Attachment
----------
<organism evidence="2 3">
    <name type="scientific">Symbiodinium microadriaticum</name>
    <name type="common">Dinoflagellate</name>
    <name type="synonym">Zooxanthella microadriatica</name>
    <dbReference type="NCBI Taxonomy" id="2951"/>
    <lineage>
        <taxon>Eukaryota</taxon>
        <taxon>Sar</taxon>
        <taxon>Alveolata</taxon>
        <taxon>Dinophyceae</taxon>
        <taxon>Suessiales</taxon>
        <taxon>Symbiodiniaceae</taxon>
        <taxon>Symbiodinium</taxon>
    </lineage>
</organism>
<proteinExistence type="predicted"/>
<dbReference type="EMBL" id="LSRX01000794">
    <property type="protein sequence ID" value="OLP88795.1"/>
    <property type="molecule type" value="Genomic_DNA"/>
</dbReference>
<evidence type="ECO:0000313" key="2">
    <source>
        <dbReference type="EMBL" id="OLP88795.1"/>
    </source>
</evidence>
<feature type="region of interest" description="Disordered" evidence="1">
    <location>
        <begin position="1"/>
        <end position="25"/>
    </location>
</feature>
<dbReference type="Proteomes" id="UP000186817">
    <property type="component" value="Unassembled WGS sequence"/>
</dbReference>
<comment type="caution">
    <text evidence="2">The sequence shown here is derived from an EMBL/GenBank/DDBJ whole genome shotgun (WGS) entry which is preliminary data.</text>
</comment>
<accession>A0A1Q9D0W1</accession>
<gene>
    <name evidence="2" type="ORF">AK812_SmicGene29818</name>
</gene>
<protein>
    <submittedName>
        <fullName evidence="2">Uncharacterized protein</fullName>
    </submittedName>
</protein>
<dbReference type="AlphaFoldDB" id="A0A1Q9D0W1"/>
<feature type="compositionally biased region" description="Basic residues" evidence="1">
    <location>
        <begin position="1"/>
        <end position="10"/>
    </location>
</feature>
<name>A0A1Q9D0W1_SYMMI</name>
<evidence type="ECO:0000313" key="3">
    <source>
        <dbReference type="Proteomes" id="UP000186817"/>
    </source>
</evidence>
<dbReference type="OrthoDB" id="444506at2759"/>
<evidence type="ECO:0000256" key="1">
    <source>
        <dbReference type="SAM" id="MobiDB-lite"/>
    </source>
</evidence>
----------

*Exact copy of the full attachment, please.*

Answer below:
<organism evidence="2 3">
    <name type="scientific">Symbiodinium microadriaticum</name>
    <name type="common">Dinoflagellate</name>
    <name type="synonym">Zooxanthella microadriatica</name>
    <dbReference type="NCBI Taxonomy" id="2951"/>
    <lineage>
        <taxon>Eukaryota</taxon>
        <taxon>Sar</taxon>
        <taxon>Alveolata</taxon>
        <taxon>Dinophyceae</taxon>
        <taxon>Suessiales</taxon>
        <taxon>Symbiodiniaceae</taxon>
        <taxon>Symbiodinium</taxon>
    </lineage>
</organism>
<proteinExistence type="predicted"/>
<dbReference type="EMBL" id="LSRX01000794">
    <property type="protein sequence ID" value="OLP88795.1"/>
    <property type="molecule type" value="Genomic_DNA"/>
</dbReference>
<evidence type="ECO:0000313" key="2">
    <source>
        <dbReference type="EMBL" id="OLP88795.1"/>
    </source>
</evidence>
<feature type="region of interest" description="Disordered" evidence="1">
    <location>
        <begin position="1"/>
        <end position="25"/>
    </location>
</feature>
<dbReference type="Proteomes" id="UP000186817">
    <property type="component" value="Unassembled WGS sequence"/>
</dbReference>
<comment type="caution">
    <text evidence="2">The sequence shown here is derived from an EMBL/GenBank/DDBJ whole genome shotgun (WGS) entry which is preliminary data.</text>
</comment>
<accession>A0A1Q9D0W1</accession>
<gene>
    <name evidence="2" type="ORF">AK812_SmicGene29818</name>
</gene>
<protein>
    <submittedName>
        <fullName evidence="2">Uncharacterized protein</fullName>
    </submittedName>
</protein>
<dbReference type="AlphaFoldDB" id="A0A1Q9D0W1"/>
<feature type="compositionally biased region" description="Basic residues" evidence="1">
    <location>
        <begin position="1"/>
        <end position="10"/>
    </location>
</feature>
<name>A0A1Q9D0W1_SYMMI</name>
<evidence type="ECO:0000313" key="3">
    <source>
        <dbReference type="Proteomes" id="UP000186817"/>
    </source>
</evidence>
<dbReference type="OrthoDB" id="444506at2759"/>
<evidence type="ECO:0000256" key="1">
    <source>
        <dbReference type="SAM" id="MobiDB-lite"/>
    </source>
</evidence>